Dobby was outside barking his fool head off; he does this now and again. It was late. Well, lateish. I didn't want the neighbors bothered. So I went to the back door and called him.
This usually works. It almost always works. But tonight, he kept barking. Finally, when my calls turned to commands, he obeyed. But as Dobby was coming in the back door, Snug was exiting. Seconds later, he'd reappeared...with a large creature in his mouth. He dropped it at my feet. It was a not-an-infant-but-not-full-grown opossum. And it was dead.
Baroy came into the family room, Em trailing right behind.
"Em, get me a garbage bag," Baroy said finally, after staring at the lump o' possum for a few seconds.
"And an oven mitt," I added. Because right then, I'd noticed the opossum blink. "He's not dead."
In fact, as we were about to learn when Baroy reached to pick him up, he was very much not dead. So much not dead that he sprang to his feet and dashed toward Baroy's desk.
But Baroy was faster than he; he grabbed the creature by its tail, and held it susupended in the air.
"Put it outside, over the fence to the side of the house, so the dogs can't get at him again," I told Baroy, and he headed out the door.
"What was he doing?" Em asked then, pointing to the animal. (She'd cowered outside the room after she'd delivered the supplies, so had missed the events.)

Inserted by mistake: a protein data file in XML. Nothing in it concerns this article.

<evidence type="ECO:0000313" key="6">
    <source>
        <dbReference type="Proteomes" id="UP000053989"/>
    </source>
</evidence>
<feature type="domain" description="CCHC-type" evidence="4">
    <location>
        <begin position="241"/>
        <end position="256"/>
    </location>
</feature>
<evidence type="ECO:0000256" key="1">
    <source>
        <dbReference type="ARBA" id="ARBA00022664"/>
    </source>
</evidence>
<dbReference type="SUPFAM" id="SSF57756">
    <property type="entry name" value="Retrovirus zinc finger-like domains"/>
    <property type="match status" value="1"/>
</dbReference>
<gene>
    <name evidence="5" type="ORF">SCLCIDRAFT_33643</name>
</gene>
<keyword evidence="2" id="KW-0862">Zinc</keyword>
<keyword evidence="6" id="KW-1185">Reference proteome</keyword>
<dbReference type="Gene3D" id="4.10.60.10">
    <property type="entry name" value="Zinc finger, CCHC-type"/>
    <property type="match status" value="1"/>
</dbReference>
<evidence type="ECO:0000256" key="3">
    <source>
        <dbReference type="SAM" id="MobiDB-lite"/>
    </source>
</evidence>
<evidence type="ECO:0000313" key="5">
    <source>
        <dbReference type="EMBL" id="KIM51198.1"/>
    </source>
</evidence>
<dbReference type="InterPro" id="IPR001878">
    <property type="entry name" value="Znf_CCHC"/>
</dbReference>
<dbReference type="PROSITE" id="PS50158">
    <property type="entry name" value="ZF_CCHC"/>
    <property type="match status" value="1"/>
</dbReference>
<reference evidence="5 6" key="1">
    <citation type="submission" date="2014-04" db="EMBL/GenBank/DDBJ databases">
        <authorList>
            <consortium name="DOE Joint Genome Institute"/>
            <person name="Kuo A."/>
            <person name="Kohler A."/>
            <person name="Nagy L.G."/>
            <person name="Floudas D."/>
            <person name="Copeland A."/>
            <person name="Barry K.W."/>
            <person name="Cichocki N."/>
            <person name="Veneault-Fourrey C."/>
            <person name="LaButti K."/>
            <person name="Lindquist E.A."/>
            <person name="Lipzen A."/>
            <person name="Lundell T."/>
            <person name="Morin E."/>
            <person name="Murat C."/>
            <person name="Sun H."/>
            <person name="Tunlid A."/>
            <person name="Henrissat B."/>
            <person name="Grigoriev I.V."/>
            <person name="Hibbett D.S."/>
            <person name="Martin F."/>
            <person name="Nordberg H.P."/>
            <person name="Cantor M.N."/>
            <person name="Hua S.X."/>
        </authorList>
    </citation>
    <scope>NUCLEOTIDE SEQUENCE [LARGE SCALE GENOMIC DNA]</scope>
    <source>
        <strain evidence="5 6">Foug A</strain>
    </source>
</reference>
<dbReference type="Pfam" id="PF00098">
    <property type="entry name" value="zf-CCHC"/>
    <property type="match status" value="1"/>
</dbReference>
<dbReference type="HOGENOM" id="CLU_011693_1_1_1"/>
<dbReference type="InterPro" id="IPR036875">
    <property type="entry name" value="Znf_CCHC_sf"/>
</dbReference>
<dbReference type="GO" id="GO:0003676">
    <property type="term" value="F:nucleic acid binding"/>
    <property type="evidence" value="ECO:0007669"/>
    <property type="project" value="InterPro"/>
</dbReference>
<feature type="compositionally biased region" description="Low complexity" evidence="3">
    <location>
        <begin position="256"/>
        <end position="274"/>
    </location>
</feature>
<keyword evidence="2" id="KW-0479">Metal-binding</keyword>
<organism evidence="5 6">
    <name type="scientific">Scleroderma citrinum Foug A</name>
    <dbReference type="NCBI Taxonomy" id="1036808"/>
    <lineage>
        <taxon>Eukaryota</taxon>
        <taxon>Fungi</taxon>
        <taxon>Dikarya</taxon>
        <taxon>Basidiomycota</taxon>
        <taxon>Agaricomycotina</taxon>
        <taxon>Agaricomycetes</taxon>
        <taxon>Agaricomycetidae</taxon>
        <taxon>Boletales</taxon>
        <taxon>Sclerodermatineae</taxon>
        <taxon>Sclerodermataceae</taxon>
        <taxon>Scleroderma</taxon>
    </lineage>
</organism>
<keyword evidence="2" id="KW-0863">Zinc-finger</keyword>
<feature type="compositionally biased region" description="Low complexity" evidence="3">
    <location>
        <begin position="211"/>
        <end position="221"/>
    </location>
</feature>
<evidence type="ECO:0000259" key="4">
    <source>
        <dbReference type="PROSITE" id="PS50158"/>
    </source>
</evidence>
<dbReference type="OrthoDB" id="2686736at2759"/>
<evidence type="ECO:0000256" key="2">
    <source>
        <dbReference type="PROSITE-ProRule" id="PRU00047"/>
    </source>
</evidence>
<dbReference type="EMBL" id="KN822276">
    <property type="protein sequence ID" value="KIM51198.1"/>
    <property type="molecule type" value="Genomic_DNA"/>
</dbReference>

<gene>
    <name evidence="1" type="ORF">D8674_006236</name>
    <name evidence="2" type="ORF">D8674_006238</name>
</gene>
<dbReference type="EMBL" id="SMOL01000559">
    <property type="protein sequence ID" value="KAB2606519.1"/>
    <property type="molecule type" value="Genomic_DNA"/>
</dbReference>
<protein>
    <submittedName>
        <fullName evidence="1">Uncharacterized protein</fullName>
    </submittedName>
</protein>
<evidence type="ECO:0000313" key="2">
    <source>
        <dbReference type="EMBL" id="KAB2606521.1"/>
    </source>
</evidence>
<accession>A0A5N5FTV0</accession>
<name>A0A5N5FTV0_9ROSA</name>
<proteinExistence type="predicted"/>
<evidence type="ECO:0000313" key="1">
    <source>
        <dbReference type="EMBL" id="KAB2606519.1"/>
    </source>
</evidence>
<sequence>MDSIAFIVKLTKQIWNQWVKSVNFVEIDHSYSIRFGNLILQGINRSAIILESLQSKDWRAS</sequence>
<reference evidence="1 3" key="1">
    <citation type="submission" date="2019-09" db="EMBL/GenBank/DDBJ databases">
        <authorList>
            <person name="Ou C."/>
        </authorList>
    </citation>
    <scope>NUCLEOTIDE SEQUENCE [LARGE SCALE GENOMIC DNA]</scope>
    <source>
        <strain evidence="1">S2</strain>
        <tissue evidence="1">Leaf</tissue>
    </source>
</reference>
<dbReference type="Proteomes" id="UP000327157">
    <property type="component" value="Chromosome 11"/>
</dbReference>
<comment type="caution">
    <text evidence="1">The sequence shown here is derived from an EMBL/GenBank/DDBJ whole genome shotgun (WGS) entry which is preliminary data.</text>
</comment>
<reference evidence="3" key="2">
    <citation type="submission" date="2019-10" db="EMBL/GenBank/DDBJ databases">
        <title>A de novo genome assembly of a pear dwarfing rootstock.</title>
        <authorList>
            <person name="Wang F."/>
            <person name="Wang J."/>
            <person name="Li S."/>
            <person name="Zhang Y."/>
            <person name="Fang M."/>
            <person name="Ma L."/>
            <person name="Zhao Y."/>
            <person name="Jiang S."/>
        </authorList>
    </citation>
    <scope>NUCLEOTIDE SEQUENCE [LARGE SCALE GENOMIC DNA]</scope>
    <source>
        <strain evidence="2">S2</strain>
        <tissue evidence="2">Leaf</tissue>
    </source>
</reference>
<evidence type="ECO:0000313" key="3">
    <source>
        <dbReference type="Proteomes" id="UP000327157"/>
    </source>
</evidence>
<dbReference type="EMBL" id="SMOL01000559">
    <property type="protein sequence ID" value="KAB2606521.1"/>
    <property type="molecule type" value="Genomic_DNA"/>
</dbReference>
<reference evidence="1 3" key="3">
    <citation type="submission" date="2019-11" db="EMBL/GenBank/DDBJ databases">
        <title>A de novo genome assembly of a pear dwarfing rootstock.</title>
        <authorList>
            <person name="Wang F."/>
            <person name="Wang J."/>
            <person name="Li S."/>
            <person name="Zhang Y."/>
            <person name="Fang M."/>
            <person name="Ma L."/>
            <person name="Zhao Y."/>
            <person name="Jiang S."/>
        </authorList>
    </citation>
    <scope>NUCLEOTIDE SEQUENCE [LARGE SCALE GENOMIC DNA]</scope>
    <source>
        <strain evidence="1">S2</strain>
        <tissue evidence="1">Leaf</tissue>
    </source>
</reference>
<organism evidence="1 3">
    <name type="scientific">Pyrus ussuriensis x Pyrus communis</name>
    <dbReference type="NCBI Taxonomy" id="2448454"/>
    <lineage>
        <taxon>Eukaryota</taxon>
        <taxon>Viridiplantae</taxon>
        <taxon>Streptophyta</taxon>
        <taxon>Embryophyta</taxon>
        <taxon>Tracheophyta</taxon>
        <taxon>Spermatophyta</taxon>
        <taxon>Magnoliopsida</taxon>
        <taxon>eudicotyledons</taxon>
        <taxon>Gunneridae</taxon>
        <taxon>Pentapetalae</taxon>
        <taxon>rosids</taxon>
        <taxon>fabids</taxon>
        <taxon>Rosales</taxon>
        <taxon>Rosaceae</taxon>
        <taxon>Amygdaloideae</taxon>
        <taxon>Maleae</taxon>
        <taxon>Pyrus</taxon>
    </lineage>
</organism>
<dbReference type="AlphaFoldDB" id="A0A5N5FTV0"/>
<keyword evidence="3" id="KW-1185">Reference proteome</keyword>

It was then that I realized: "He was playing possum," I said.
* * * * *
Minutes later, as Baroy was putting Nature's Miracle on a wet spot we simply did not want to know the origin of (god, I hope that stuff works on possum pee), he looked up at Em and me. We were standing near each other, making frightened-and-grossed-out girl noises.
"Why did I have to do that?" he asked. It was a rhetorical question, but I chose to answer it anyway.
"Who has the penis in the family?"
"Not us!" said Em.
Baroy shook his head, disgusted.
Later (after an incident in which Baroy had gone outside to make sure there were no other half-dead young possums in our yard and stepped in some dog poop, but didn't discover it until he'd walked through the house and back out again...and the less said about that the better) the "why me?" conversation came up again.
"Well, would you prefer me to have picked up and possibly been attacked by a rabid possum?" I said, indignant.
"Hell, yeah," said Baroy. "But I knew it wasn't going to happen."
"Ach!" I said in mock disgust, gesturing toward him but looking at Em. "See? Chivalry is dead."
"No, chivalry is not dead," said Baroy. "I took care of it. I didn't make you do it."
"Fine then," I replied. "Chivalry isn't dead. It's just really reluctant."